“How was your trip?” A necessary and welcomed question, usually followed by a description of some event that happened or a couple of pictures. A quickly forgotten conversation by the asker but not by the teller. Coming back from Mongolia, answering this question countless times left me with another: How could I ever tell people that seeing real poverty made me want to change the world without being that kid who never stopped talking about his trip to Mongolia?
Seeing poverty in its purest form moved me in a way I never could have predicted. One of the service aspects of my trip to Mongolia entailed delivering food to the people of Sogoog; one bag of flour, one bag of pasta, and a couple of other smaller goods for a single family. This delivery would need to last these families for several weeks. In my world, these supplies would last my family one night.
When I dropped off the food, I was surprised by how I was welcomed into the houses of strangers. With beaming smiles, they allowed me to enter into their homes not fearing judgement in the slightest. When I looked at their cracked walls and dirty attire, one part of me felt guilty, but as soon as I saw their faces, I realized that they were the ones who had it all figured out. These families were elated to have us privileged foreigners cramming into their crumbling dwellings, yet we stay in our suburban lives wondering if our bay windows poke out too much.
Genshu, Aishu, and Kinshu were a trio of sisters who ran over to my camp as soon as I arrived in the West. Within ten minutes, I was giving more piggyback rides than I thought my legs could handle. When I mistook the youngest girl, Genshu, for a boy because of her short hair, I discovered the girls belonged to the poorest family in Sogoog. Genshu wasn’t a boy; her mother was just forced to shave her hair because she couldn’t afford shampoo.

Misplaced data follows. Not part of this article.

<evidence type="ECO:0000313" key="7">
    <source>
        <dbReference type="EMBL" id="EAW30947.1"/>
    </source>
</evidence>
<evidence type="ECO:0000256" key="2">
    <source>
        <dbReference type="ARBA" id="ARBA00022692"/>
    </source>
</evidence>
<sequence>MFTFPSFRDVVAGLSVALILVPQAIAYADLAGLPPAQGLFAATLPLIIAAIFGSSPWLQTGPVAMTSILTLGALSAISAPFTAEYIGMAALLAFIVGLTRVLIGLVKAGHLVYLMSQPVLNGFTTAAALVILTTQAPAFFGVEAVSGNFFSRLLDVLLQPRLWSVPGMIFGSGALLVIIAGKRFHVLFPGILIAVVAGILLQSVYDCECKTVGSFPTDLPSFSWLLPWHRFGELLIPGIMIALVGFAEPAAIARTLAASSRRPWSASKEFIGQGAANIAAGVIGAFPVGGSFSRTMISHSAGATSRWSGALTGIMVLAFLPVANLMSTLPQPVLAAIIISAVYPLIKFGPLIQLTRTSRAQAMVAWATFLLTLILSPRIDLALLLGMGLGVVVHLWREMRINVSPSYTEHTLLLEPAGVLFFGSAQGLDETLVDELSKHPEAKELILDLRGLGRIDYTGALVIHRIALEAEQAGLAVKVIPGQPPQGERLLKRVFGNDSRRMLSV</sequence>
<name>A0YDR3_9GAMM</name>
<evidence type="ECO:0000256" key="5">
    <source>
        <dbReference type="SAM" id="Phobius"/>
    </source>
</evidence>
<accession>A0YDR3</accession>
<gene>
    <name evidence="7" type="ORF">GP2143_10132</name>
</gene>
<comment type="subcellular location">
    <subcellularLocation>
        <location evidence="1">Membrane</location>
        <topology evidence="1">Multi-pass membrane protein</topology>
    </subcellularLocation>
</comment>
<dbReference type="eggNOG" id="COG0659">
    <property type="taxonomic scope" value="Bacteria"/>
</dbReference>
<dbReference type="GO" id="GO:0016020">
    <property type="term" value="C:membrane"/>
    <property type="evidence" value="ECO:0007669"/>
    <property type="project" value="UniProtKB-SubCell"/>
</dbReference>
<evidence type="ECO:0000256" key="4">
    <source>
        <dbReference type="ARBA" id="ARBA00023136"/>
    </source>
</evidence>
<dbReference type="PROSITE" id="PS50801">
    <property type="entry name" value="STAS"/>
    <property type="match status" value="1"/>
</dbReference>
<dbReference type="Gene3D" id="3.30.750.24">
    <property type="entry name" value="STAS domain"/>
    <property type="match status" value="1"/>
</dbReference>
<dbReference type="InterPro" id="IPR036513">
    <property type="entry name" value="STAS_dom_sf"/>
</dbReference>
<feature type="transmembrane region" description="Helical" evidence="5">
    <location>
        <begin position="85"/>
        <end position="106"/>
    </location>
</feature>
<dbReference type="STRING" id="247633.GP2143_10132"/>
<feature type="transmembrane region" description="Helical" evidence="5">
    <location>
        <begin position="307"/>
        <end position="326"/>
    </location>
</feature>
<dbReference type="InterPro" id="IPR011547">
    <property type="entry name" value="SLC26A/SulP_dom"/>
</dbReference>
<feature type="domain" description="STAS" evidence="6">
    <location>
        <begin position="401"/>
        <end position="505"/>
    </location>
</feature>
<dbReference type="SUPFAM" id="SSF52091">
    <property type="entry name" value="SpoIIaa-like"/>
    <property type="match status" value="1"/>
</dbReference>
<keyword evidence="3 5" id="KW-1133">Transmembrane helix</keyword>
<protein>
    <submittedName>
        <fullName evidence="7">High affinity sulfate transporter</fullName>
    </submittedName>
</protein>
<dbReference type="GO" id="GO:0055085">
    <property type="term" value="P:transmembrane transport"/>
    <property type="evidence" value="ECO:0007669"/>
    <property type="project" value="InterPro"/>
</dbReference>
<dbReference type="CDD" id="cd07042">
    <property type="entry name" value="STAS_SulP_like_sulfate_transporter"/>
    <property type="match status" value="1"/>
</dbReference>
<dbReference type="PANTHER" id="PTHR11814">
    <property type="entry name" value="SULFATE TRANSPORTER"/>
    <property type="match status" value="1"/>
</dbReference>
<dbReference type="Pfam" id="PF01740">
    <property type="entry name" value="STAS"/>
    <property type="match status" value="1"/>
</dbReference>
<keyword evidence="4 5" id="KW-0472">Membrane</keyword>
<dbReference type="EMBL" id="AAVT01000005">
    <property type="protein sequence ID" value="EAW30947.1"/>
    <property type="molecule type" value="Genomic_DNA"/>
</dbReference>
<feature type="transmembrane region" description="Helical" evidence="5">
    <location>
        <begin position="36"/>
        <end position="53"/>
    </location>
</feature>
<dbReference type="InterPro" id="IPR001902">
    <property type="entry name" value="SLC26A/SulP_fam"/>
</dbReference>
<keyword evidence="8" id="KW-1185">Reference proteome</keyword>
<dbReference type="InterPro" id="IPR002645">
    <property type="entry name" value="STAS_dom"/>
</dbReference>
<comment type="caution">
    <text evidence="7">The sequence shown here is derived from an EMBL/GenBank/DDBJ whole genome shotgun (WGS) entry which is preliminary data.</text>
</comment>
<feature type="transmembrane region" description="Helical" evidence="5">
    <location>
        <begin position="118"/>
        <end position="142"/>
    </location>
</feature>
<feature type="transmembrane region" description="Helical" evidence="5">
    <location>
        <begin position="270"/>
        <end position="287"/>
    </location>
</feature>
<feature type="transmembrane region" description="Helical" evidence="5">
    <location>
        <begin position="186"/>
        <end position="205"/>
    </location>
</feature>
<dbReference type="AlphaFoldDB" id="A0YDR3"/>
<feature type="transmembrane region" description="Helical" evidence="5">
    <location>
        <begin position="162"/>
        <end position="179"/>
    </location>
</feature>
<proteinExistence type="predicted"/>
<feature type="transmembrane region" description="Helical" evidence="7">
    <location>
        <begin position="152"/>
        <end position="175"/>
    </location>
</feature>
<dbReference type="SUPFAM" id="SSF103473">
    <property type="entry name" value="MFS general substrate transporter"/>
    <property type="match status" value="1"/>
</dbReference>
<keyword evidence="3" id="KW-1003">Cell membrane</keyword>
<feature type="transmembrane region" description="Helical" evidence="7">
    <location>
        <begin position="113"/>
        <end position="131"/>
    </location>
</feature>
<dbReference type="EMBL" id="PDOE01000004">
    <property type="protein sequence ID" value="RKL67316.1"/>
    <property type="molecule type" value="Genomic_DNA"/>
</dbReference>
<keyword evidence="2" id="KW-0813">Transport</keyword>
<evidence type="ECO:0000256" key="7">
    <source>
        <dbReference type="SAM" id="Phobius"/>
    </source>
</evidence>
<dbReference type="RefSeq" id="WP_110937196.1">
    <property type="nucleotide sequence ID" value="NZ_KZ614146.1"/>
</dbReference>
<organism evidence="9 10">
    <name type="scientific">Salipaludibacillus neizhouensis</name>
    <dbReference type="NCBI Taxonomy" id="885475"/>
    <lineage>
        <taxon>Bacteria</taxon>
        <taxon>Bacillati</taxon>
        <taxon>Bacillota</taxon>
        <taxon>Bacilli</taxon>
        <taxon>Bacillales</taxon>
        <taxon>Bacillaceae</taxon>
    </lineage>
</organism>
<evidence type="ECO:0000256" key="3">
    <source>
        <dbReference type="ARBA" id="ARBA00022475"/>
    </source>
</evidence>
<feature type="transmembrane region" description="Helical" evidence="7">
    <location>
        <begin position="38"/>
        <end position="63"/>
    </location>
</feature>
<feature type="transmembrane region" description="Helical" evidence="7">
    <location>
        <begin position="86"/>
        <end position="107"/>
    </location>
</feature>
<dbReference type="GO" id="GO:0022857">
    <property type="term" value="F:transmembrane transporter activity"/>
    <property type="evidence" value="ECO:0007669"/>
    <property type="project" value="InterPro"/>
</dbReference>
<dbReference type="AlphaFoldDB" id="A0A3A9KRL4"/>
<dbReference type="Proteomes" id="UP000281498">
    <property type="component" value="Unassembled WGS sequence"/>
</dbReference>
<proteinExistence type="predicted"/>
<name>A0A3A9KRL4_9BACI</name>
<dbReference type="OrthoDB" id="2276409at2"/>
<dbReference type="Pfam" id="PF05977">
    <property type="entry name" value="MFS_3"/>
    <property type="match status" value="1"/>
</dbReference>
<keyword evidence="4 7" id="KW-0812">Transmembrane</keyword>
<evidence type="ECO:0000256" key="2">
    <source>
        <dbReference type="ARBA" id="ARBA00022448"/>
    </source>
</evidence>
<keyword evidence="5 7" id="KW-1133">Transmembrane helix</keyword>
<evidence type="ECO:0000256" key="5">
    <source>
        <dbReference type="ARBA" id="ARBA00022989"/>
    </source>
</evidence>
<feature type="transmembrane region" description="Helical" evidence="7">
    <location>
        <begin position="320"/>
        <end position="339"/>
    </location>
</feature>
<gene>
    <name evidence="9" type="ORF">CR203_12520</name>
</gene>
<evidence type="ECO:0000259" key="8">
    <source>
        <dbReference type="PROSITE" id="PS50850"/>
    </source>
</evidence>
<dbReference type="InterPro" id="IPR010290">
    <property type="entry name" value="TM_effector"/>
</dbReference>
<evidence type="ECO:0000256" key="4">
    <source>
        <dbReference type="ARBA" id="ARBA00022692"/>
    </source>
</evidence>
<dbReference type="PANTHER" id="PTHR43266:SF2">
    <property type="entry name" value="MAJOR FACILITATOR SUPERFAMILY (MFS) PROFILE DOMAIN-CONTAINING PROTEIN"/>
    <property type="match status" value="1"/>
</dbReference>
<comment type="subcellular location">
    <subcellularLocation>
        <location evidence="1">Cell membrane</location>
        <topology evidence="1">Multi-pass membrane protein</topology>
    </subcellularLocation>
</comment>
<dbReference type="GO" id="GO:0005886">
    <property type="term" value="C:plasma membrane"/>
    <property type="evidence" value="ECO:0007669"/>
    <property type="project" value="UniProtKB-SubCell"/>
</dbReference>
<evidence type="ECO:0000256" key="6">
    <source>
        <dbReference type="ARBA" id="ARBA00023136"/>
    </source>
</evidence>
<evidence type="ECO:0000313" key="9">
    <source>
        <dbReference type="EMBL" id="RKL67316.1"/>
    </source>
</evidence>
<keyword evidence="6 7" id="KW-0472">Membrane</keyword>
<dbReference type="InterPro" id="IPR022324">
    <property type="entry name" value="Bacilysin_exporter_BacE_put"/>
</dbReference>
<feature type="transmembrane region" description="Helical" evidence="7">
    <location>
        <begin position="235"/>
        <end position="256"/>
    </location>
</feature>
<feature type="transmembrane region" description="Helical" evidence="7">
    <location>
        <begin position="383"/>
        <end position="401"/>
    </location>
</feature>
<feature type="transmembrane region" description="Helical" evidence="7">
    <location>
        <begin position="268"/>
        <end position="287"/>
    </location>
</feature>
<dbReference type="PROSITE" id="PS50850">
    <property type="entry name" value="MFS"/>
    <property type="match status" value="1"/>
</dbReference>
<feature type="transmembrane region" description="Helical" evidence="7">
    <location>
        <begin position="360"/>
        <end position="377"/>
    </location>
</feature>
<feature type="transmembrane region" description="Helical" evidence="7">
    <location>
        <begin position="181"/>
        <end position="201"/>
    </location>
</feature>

When I entered the girls’ home, their grandmother brought out a few pieces of candy as well as bread and butter. It was everything they had. This is when I realized I was living my life completely wrong. I felt a sense of guilt that I had not made the most of the opportunities given to me from my privileged background. I knew I couldn’t be distracted by this guilt, though. I needed to finally practice what Gandhi has told me millions of times: “Be the change you want to see in the world”.
I returned from Mongolia late at night. It must have been around 10 pm when my sister and I pulled into the North Avenue McDonald’s. I stepped up to the electronic cashier to order my food, not really feeling like reality was reality. Just two days ago, I was shampooing Genshu’s scalp. Now, I was selecting an instant hot meal through a touchscreen wall. I’d like to say that this disparity made me sick, but it didn’t. I destroyed that quarter pounder.
I was changed when I came back from this trip. It wasn’t for the better or worse (maybe the better), but I felt almost uncomfortable in my own skin. I just spent three weeks in the part of the world farthest from the ocean and even farther from my town, and it felt like I never left. So what is this feeling I still can’t shake? I felt more responsible about what I could control. If someone were to have thrown a bottle out the window while I was in the car before the trip, I would disprove of their actions but I probably wouldn’t have said anything. Now, I had to speak up. Two years later, I still feel the same way. If I don’t, who will?